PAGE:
ZFS Setup Guide

In the following guide we will demonstrate a typical IRONdb installation on Linux, using ZFS.

This guide assumes a server with the following storage configuration:

  • One or more OS drives with ext4 on LVM, md, etc., depending on installer choices and/or operator preference.
  • 12 data drives attached via a SAS or SATA HBA (non-RAID) that will be used exclusively for ZFS.

ZFS Terminology

If you are new to ZFS, there are some basic concepts that you should become familiar with to best utilize your server hardware with ZFS.



Pools are the basis of ZFS storage. They are constructed out of "virtual devices" (vdevs), which can be individual disks or groupings of disks that provide some form of redundancy for writes to the group.

Review the zpool man page for details.


Datasets are logical groupings of objects within a pool. They are accessed in one of two ways: as a POSIX-compliant filesystem, or as a block device. In this guide we will only be dealing with the filesystem type.

Filesystem datasets are mounted in the standard UNIX hierarchy just as traditional filesystems are. The difference is that the "device" part of the mount is a hierarchical name, starting with the pool name, rather than a device name such as /dev/sdc1. The specific mountpoint of a given filesystem is determined by its mountpoint property. See the zfs man page for more information on ZFS dataset properties.

Please note that IRONdb setup configures all necessary datatset properties. No pre-configuration is required.

On Linux, ZFS filesystems are mounted at boot by the zfs-mount service. They are not kept in the traditional /etc/fstab file.

Obtaining ZFS Packages

RHEL and CentOS

Follow the RHEL & CentOS getting-started guide. The kABI-tracking kmod version is the easiest to manage, as there is nothing to compile, and it is designed to work with the stock EL7 kernels.

Additionally, be sure to run the systemd update after installing the packages. This will ensure that the ZFS pool will be imported properly on boot.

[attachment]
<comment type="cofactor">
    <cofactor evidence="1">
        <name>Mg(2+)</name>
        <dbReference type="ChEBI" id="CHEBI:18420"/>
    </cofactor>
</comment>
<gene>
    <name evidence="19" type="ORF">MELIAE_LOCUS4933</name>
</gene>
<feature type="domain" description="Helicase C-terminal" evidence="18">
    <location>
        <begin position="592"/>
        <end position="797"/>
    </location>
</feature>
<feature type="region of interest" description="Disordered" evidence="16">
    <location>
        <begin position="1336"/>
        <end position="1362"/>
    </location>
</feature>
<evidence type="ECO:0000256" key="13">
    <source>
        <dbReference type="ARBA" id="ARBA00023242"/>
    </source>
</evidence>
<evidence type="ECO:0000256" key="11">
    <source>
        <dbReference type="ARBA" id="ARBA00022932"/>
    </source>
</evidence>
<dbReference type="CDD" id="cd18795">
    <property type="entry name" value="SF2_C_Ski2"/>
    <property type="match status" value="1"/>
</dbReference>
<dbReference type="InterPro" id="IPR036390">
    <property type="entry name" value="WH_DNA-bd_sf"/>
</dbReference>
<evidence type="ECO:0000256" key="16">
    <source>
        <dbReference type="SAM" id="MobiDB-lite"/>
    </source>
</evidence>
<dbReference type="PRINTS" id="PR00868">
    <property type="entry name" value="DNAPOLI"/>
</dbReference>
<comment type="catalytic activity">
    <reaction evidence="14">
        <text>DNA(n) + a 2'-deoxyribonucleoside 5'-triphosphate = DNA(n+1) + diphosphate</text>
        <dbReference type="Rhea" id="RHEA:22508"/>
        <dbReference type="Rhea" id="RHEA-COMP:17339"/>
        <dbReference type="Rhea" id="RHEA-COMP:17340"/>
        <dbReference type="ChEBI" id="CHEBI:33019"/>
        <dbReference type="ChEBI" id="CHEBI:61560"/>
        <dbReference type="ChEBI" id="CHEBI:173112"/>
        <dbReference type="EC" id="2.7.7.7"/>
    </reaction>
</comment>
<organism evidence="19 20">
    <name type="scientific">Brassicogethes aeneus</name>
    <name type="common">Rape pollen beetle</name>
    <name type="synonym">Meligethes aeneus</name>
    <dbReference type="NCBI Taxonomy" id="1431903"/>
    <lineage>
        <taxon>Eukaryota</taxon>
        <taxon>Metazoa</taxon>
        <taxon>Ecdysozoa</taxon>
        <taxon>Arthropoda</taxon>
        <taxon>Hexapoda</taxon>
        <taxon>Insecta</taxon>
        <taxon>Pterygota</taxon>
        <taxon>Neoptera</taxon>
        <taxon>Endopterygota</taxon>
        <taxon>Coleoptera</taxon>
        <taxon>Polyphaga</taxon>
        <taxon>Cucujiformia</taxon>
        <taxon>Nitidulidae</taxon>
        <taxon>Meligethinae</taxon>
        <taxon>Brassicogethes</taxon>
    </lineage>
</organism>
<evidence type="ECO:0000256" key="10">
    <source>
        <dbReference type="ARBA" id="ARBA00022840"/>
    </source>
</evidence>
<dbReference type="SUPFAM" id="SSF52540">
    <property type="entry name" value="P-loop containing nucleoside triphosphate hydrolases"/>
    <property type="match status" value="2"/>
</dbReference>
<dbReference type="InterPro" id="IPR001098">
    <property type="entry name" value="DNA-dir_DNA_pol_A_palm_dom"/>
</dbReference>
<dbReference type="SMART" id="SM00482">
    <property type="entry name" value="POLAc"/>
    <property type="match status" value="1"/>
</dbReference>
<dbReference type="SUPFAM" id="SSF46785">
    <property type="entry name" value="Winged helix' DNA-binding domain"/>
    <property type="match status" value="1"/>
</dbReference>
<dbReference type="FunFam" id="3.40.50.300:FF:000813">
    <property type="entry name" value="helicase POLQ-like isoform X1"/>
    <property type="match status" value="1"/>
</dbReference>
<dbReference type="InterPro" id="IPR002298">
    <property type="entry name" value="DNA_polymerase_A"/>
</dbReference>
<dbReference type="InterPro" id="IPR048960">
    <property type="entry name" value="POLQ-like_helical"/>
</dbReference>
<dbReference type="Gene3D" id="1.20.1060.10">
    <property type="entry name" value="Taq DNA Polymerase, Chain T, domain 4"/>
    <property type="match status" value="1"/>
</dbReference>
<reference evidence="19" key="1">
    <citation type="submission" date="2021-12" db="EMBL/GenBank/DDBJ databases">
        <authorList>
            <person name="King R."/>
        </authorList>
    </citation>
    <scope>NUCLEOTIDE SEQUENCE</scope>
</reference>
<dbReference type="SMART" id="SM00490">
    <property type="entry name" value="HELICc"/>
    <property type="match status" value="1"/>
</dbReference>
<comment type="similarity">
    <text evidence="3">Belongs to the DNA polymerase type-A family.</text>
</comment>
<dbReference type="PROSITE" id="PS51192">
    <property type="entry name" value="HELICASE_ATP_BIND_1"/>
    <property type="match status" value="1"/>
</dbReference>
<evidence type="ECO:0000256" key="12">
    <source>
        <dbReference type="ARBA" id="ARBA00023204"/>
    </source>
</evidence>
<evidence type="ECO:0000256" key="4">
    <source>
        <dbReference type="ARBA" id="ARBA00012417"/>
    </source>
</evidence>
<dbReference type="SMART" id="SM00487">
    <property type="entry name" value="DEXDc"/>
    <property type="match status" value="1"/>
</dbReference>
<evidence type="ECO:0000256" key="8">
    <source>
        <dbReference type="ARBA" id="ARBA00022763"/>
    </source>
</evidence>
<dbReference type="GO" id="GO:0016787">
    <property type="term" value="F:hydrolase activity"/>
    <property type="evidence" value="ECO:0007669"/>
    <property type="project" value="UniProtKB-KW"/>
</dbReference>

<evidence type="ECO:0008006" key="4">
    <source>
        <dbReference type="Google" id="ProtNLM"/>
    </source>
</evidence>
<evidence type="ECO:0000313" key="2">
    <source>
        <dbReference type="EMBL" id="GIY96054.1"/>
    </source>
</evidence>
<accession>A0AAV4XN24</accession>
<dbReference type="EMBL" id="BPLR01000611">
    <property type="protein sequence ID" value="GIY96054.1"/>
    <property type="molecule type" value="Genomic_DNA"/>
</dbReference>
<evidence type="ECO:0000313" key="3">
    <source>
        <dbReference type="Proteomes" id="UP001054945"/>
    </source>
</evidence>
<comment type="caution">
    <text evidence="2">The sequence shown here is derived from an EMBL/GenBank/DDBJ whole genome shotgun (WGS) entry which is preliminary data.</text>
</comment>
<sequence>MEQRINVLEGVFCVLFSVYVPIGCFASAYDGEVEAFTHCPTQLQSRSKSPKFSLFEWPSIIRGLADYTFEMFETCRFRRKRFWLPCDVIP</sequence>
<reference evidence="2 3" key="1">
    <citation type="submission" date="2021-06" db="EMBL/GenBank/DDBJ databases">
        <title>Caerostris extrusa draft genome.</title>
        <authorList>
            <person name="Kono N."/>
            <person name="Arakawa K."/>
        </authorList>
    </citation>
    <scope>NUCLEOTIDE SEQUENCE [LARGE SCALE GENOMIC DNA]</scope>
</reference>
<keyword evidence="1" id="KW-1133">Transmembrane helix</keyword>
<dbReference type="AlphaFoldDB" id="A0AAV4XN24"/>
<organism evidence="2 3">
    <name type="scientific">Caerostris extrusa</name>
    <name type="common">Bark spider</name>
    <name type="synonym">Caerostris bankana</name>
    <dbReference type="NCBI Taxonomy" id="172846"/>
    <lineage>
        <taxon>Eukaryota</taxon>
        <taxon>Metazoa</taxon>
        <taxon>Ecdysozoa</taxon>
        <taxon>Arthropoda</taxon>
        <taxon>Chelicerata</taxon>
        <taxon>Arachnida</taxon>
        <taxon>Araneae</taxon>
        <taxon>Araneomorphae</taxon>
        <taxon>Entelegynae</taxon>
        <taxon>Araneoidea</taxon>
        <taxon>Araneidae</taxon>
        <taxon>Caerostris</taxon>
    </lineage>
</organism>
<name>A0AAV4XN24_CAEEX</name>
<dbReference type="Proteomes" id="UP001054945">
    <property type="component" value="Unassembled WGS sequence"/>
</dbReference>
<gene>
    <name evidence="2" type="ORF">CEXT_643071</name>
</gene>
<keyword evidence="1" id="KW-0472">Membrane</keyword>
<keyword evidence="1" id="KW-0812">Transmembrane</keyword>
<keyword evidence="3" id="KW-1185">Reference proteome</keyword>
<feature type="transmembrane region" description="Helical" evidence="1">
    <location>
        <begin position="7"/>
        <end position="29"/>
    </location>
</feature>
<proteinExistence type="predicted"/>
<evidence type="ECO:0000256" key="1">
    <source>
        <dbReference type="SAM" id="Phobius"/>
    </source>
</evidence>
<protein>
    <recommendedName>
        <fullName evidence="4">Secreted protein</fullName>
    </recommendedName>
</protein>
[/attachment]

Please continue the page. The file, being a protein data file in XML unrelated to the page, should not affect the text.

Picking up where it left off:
Packages for ZFS are available from the standard Ubuntu repository.

apt-get install zfs

Creating a ZFS Pool

IRONdb setup expects a zpool to exist, but will take care of creating all necessary filesystems and directories.

For best performance with IRONdb, consider using mirror groups. These provide the highest number of write IOPS, but at a cost of 50% of available raw storage. Balancing the capacity of individual nodes with the number of nodes in your IRONdb cluster is something that Circonus Support can help you with.

In our example system we have 12 drives available for our IRONdb pool. We will configure six 2-way mirror groups, across which writes will be striped. This is similar to a RAID-10 setup. We will call our pool "data". To simplify the example command we are using the traditional sdX names, but it's recommended that you use different identifiers for your devices that are less susceptible to change and make it easier to maintain.

zpool create data \
    mirror sdc sdd \
    mirror sde sdf \
    mirror sdg sdh \
    mirror sdi sdj \
    mirror sdk sdl \
    mirror sdm sdn

Using the zpool status command we can see our new pool:

  pool: data
 state: ONLINE
  scan: none requested

    data        ONLINE       0     0     0
      mirror-0  ONLINE       0     0     0
        sdc     ONLINE       0     0     0
        sdd     ONLINE       0     0     0
      mirror-1  ONLINE       0     0     0
        sde     ONLINE       0     0     0
        sdf     ONLINE       0     0     0
      mirror-2  ONLINE       0     0     0
        sdg     ONLINE       0     0     0
        sdh     ONLINE       0     0     0
      mirror-3  ONLINE       0     0     0
        sdi     ONLINE       0     0     0
        sdj     ONLINE       0     0     0
      mirror-4  ONLINE       0     0     0
        sdk     ONLINE       0     0     0
        sdl     ONLINE       0     0     0
      mirror-5  ONLINE       0     0     0
        sdm     ONLINE       0     0     0
        sdn     ONLINE       0     0     0

errors: No known data errors

At this point you may wish to reboot the system to ensure that the pool is present at startup.

Proceed to IRONdb Setup

This step is only required if using the standalone IRONdb product. If you are referring to this appendix as an on-premise Circonus Inside user, there is no further manual setup required at this point. All IRONdb setup from this point is handled by the Circonus Inside installer.

Now that you have created a ZFS pool you may begin the IRONdb installation. If you have multiple pools configured and you want to use a specific pool for IRONdb, you can use the -z option to the setup script.

/opt/circonus/bin/setup-irondb (other options) -z data

The setup script takes care of creating the /irondb mountpoint and all other necessary filesystems, as well as setting the required properties on those filesystems. No other administrative action at the ZFS level should be required at this point.

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